sending. Sometimes to the newsgroup, sometimes to the trash.
That's not 24 hours. I was talking about 24 hours. The reason I
can't, or at least don't, age things 24 hours is that (1) most
ostings are so short they don't need it and (2) news groups, or at
least this one, which is the only one I am at all active in, move so
fast that a day-old post has been overtaken by the flood of new
posts.
--
John Varela
Joy Beeson
2018-08-09 13:56:46 UTC
Reply
Permalink
Raw Message
Post by John Varela
On Mon, 6 Aug 2018 03:20:50 UTC, Joy Beeson
Post by Joy Beeson
Post by John Varela
About the only thing I
write these days is news group postings, and there's no way to let
them age for 24 hours before sending.
You don't have "save as draft"?
I have the equivalent: I can have multiple responses open and unsent
at the same time.
Post by Joy Beeson
I frequently find it sufficient to read a few other threads before
sending. Sometimes to the newsgroup, sometimes to the trash.
That's not 24 hours. I was talking about 24 hours. The reason I
can't, or at least don't, age things 24 hours is that (1) most
ostings are so short they don't need it and (2) news groups, or at
least this one, which is the only one I am at all active in, move so
fast that a day-old post has been overtaken by the flood of new
posts.
And another problem with aging overnight is that I frequently forget
to send it in the morning.
--
Joy Beeson, U.S.A., mostly central Hoosier,
some Northern Indiana, Upstate New York, Florida, and Hawaii
joy beeson at comcast dot net http://wlweather.net/PAGEJOY/
The above message is a Usenet post.
I don't recall having given anyone permission to use it on a Web site.



---
This email has been checked for viruses by AVG.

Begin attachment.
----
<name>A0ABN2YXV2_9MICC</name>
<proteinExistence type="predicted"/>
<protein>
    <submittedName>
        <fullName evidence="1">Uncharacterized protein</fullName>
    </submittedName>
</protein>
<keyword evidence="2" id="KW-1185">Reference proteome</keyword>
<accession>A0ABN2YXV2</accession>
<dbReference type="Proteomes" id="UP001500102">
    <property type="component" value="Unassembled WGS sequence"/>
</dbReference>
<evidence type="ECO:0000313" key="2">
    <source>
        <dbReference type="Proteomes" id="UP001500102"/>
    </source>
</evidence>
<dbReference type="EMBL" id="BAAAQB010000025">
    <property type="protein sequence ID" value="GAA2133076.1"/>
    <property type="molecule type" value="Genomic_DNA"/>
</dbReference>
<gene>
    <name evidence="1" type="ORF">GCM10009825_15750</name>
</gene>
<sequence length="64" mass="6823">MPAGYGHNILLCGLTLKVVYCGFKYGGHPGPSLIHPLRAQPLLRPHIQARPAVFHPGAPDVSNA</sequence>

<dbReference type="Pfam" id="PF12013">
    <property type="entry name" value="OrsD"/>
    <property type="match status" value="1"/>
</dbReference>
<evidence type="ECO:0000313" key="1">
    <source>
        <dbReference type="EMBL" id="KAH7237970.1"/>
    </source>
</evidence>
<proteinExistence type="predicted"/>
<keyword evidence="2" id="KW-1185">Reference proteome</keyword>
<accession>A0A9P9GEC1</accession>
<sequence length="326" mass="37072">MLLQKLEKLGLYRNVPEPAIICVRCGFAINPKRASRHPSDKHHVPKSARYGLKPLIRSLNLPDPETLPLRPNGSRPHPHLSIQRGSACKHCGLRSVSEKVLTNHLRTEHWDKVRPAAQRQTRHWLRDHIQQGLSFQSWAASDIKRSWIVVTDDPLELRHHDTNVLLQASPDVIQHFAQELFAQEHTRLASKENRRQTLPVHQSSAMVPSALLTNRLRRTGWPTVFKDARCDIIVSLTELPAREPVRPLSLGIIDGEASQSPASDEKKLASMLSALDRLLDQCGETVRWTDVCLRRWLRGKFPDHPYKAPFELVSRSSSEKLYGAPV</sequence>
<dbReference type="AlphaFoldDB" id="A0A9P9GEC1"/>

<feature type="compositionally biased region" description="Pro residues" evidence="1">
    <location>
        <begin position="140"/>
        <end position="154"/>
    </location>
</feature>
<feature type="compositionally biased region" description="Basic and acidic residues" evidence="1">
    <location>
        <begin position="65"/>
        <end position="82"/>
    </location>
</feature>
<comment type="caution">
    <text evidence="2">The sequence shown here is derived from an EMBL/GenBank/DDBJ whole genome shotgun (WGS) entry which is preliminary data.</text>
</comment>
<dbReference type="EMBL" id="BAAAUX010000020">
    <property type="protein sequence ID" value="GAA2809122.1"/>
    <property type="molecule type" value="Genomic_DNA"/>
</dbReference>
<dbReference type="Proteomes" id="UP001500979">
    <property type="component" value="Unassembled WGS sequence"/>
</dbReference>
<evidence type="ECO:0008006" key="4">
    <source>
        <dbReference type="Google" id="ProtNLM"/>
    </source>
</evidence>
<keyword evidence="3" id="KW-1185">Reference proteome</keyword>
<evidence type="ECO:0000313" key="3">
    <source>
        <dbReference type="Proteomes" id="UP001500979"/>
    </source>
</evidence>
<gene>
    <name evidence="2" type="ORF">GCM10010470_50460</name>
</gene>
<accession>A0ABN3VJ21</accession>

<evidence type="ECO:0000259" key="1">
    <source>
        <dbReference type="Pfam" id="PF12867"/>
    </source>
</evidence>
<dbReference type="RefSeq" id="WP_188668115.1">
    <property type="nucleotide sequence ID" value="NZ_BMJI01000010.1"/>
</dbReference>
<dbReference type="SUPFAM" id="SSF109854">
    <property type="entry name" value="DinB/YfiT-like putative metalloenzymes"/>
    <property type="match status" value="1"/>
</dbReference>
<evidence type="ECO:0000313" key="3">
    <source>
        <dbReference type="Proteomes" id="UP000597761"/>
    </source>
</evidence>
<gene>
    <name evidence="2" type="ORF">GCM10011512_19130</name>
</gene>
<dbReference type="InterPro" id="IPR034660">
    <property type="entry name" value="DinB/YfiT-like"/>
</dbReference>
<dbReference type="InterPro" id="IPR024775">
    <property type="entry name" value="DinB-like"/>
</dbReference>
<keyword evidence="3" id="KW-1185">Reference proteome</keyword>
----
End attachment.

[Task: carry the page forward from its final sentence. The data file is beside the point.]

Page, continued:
https://www.avg.com
Peter Moylan
2018-07-31 02:41:14 UTC
Reply
Permalink
Raw Message
Post by Peter Percival
Post by Peter Moylan
Post by Madrigal Gurneyhalt
Post by Hen Hanna
Apparently, in creative writing courses (fiction and
non-fiction), one of the first things they tell you is to stop
using [Very] and [Suddenly] and other [-ly] adverbs.
The more you pay for a 'course' the more likely it is to be a
load of bollocks. This is a classic example.
Not entirely. I have noticed that I tend to overuse "however".
There are probably other words that I overuse. If I wanted to move
into a writing career, I would probably be willing to pay someone
to stop me from using "very" and "however"
Why? A word processor ought to be able to count the number of
occurrences of a particular word.
A word processor doesn't have the critical skills to be able to point
out which stylistic tics are likely to irritate readers.

Counting words would probably tell me that I use "a" and "the" a lot,
but that's not considered to be a writing fault.
--
Peter Moylan http://www.pmoylan.org
Newcastle, NSW, Australia
David Kleinecke
2018-07-31 05:20:39 UTC
Reply
Permalink
Raw Message
Post by Peter Moylan
Post by Peter Percival
Post by Peter Moylan
Post by Madrigal Gurneyhalt
Post by Hen Hanna
Apparently, in creative writing courses (fiction and
non-fiction), one of the first things they tell you is to stop
using [Very] and [Suddenly] and other [-ly] adverbs.
The more you pay for a 'course' the more likely it is to be a
load of bollocks. This is a classic example.
Not entirely. I have noticed that I tend to overuse "however".